Surviving a no-English Spanish class

In our Spanish classes, we speak completely in Spanish. We don’t even say como se dice [English word] en español?

No. English.

A veces, when we’re walking around town during class, one or more of the trainees will break out some English in conversations amongst ourselves. We always get the look from our profe. I understand that immersion and constant practice are the best (or only?) ways to learn a language, and that it’s easy to use your first lesson as a crutch if given the chance, but after 6 hours a day of Spanish class, I’m exhausted.

So how do you learn new vocabulary if all of your classes are based on a communicative, Spanish-only approach? And when you can’t just give an English word and ask for a translation into Spanish?

Here are a couple of real life examples:

Last week, I was telling a story about going to the park. It had started to rain, and everyone crowded under the gazebo. But how do you say “gazebo” in Spanish? I’d never used the word before (and for the record, I couldn’t remember “gazebo” in English either.) Anyway, I tried to explain that it was kind of a building, that it had a roof and floor but no walls, that it was at the very center of the park and protected us from the rain, etc. Eventually, I learned the word kiosko.

This week, I was explaining family Christmas traditions, and I wanted to say that my mom doesn’t like giving money as gifts because she likes to wrap things to put under the tree. I got halfway through the sentence before I realized that I don’t know the word “wrap.”

So I mimed and said something to the effect of, “when I have a box and I put paper on it.” The palabra I was looking for was envolver. Envolver un regalo.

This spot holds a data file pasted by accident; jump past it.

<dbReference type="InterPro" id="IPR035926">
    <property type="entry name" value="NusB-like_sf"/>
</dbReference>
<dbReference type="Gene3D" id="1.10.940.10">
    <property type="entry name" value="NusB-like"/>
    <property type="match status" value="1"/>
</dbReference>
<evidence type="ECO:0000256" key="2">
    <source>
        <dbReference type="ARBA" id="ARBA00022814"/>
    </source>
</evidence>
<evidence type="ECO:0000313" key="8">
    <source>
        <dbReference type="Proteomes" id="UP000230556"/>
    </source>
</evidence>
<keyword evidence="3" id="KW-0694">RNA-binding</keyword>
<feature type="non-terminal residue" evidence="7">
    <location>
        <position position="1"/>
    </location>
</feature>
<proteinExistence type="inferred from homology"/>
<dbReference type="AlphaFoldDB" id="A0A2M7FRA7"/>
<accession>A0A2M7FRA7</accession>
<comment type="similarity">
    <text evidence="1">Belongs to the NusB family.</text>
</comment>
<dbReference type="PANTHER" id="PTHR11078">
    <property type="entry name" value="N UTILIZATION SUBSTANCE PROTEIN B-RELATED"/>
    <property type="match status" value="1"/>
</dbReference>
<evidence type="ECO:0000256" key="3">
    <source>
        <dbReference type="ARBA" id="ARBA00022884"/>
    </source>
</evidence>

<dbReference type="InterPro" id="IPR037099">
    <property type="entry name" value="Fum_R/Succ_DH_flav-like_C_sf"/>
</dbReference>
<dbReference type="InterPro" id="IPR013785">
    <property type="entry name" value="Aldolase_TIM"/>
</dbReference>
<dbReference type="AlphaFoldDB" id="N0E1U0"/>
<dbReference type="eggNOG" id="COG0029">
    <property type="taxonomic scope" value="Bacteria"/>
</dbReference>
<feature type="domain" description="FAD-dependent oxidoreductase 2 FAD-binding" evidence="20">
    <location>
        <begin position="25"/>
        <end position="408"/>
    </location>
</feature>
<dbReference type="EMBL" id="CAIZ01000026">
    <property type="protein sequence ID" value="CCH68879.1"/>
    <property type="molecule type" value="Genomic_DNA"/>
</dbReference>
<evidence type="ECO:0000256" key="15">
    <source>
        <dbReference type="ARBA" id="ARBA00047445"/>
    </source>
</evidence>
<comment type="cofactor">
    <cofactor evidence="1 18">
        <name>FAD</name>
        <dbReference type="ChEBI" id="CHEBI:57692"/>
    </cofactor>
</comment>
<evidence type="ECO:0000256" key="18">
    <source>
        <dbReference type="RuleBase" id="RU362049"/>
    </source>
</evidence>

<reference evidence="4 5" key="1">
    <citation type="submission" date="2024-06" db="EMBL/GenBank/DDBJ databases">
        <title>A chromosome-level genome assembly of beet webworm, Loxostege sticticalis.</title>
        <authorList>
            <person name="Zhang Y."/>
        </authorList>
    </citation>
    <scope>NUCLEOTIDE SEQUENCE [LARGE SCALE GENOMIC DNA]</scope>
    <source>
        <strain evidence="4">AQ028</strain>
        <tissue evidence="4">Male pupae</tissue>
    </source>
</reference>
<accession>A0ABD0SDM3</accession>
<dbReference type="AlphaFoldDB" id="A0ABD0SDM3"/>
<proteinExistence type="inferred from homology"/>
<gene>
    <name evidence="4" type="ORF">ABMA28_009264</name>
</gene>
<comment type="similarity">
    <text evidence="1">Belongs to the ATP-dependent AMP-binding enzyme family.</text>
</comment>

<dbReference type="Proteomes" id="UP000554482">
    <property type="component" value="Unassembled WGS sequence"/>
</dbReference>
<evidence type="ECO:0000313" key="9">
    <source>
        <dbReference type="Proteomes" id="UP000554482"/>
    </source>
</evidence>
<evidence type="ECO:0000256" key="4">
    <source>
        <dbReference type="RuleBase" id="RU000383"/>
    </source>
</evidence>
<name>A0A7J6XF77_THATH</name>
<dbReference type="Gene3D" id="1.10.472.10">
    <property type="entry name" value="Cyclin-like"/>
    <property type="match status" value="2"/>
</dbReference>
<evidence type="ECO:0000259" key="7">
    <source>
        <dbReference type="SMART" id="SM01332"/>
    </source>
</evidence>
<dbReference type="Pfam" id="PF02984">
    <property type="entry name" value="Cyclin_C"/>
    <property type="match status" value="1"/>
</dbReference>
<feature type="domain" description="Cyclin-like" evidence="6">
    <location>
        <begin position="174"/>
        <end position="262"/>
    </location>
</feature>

I can’t really imagine learning Spanish this way if you have no prior Spanish background, but it works okay for us. 

4 thoughts on “Surviving a no-English Spanish class

  1. Michael September 2, 2016 / 6:22 pm

    Yeah, that would be hard to learn that way. When in Germany I was able to say “was (pronounced vas) ist” and add English so the person I was talking to could translate. Likewise, they would the same to me, using ‘was ist’ and mix in some English words so I could give them the translation.


  2. Jasmine Johnson September 2, 2016 / 10:13 pm

    All I think when I hear the word “gazebo” is “You’ve jumped around a gazebo pretending you’re sixteen going on seventeen.” In that situation I literally would have said (in Spanish) “the thing in the Sound of Music. Dancing seventeen!” so you’re probably doing fine.

    Liked by 2 people

  3. Gramps September 3, 2016 / 11:57 am

    It is what it is. Immerse & enjoy. Have fun & don’t worry about being perfect. Sending our love. Gram & Gramps


  4. Kay Sublett September 4, 2016 / 7:04 am

    I am enjoying your blog. Giving you a lot of credit for doing such a wonderful job. You are doing good. Keeping you in my prayers. Love & Hugs.


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